Army Tackles Recruiting Crisis Head On

Army Tackles Recruiting Crisis Head On

Soldiers recruiting
Photo by: U.S. Army/Amy Stork

Army recruiters are back “full blast” in high schools across the country, but meeting the service’s end strength goals this year will be a challenge, the officer in charge of recruiting said. 

Maj. Gen. Johnny Davis, who took command of Army Recruiting Command on Oct. 5, said that access to high school students varies but is ramping up following more than two years of mostly virtual recruiting because of the COVID-19 pandemic.

That gap has cost the Army “access to an entire generation,” he said, adding that recruiters are now gaining more ground with juniors and seniors in a wholesale effort to “reintroduce the Army back to our American public.”

“We are full blast back in our schools to try to reconnect,” Davis said during a webinar hosted by the Heritage Foundation.

The difference between fiscal 2022, when the Army fell short of its recruiting goal by 15,000 soldiers, and the current fiscal year, he said, is that “there is a complete focus on recruiting” by Army senior leaders.

“This is certainly a challenge, and 2023 will be a challenge, and I think we all know that,” Davis said.

The outlook for this recruiting year, during which the Army hopes to bring in 65,000 new soldiers, is bleak. Some of the challenges, such as obesity, poor test scores and behavioral issues, have lowered to 23% the young people qualified to serve.

There is competition from the private sector, with more employers offering bonuses, higher hourly wages and education benefits, and only 9% of young people are willing to serve, an all-time low.

Beth Asch, a senior economist with the Rand Corp., said during the webinar that some of these issues are “red herrings” and not the cause of recent recruiting problems. 

Propensity to serve, she said, “is low, and that is an issue, but propensity has always been low,” and recruiting has succeeded in spite of it. She suggested that there are important aspects of the civilian economy that may not be fully understood yet.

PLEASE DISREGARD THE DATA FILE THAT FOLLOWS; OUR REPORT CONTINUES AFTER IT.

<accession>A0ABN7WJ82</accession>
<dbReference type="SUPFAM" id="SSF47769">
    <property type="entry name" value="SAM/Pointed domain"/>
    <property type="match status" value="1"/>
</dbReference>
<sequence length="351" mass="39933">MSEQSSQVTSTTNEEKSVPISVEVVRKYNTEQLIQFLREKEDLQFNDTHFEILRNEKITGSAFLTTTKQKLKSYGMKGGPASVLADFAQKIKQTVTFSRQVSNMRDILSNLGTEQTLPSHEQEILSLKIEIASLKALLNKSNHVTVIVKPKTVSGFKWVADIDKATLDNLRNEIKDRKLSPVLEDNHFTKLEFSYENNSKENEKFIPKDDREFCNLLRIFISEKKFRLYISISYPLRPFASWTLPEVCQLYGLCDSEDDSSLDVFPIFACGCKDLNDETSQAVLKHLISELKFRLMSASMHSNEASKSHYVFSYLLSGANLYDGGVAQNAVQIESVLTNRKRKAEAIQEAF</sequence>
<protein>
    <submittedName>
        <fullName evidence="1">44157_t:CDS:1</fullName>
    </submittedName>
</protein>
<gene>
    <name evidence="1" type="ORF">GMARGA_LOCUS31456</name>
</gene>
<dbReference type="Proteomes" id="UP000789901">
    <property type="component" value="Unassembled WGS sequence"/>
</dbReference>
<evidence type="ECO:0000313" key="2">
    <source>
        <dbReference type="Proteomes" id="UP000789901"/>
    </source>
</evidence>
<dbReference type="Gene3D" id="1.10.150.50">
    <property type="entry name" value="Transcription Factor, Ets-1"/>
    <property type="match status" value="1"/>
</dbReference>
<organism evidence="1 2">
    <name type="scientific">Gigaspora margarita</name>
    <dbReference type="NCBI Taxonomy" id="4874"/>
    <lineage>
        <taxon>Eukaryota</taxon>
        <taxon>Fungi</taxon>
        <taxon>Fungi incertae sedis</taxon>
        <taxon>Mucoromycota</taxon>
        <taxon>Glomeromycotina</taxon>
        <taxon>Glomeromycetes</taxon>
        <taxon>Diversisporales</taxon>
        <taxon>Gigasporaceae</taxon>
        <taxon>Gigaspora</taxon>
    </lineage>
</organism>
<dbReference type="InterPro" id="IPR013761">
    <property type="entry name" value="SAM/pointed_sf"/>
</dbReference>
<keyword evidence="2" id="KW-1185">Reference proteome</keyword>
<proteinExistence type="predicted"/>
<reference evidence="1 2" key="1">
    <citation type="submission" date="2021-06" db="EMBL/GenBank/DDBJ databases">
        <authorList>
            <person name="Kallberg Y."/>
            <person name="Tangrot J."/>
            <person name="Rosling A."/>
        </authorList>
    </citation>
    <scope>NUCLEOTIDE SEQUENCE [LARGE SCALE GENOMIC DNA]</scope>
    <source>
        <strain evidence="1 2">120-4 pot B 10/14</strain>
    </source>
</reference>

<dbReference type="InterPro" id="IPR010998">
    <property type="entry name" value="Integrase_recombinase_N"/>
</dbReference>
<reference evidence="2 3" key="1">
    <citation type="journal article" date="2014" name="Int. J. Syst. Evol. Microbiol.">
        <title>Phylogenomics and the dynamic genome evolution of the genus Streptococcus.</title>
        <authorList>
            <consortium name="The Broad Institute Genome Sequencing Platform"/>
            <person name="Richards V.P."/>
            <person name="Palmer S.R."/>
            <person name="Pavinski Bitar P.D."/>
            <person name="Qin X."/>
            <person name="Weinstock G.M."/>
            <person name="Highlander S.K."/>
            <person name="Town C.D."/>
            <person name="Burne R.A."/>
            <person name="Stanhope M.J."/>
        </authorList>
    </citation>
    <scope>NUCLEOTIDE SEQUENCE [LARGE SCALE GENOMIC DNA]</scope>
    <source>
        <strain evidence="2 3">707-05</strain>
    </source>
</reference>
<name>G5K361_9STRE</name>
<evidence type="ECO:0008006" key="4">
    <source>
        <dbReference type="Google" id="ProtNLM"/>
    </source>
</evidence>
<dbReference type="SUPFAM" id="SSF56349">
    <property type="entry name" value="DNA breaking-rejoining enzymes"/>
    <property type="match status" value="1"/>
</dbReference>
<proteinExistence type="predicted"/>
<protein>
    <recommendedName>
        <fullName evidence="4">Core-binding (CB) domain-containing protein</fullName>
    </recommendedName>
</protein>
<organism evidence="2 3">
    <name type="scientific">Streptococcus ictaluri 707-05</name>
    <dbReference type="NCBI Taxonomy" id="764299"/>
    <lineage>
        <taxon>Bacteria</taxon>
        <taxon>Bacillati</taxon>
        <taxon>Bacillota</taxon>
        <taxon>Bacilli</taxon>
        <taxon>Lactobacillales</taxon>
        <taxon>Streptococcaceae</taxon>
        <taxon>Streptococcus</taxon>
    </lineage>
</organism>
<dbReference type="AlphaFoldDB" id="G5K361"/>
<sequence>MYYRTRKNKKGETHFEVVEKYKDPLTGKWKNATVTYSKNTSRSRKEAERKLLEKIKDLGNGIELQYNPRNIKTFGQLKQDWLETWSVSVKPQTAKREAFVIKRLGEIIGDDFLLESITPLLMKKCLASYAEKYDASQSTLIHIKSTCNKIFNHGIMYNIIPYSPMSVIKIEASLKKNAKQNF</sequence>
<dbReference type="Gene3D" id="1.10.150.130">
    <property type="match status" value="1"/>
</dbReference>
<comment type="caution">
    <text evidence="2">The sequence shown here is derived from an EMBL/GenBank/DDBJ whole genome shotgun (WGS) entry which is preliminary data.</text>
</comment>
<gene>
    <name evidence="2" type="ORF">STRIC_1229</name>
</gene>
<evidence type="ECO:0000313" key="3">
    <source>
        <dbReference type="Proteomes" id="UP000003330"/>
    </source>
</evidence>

Pointing out that recruiting has been “going well for a number of years,” Asch said that rising civilian earnings, the low unemployment rate and the effects of the pandemic, which may have skewed how people see work in general, may have contributed to the recruiting crisis.

“I think the entire recruiting establishment, not just the Army, has ignored some of these civilian trends,” she said. “We’ve heard about the great resignation … and we know that young men are less likely to go to college, so what are these young men doing? There’s research in labor economics, but that hasn't been brought to bear on recruiting.”

In addition to the Army’s recruiting mission, Davis is reviewing the needs and experiences of Army recruiters. He has received 44,000 responses to an eight-question survey he sent out to more than 9,000 recruiters.

Quality of life, promotion points and extra pay were among the issues raised, but recruiters also said that their jobs are made harder by the hurdles young people have to navigate to join, such as the deep background medical screening and difficulties in getting waivers. 

Processing these issues can take 90 days, during which many potential recruits are walking away, the recruiters said. Many suggested it’s time to retrain the recruiting force post-pandemic, Davis said.

Still, Davis remains optimistic that the Army will soon overcome the crisis.

“We are starting to see some movement in the right direction,” Davis said. “Is it where we need to be to close the entire gap? No, this is going to be a challenging fight. But I see it in each of [the recruiters’] eyes that they’re getting after it. … They’re going to crush it, and we’ll make history.”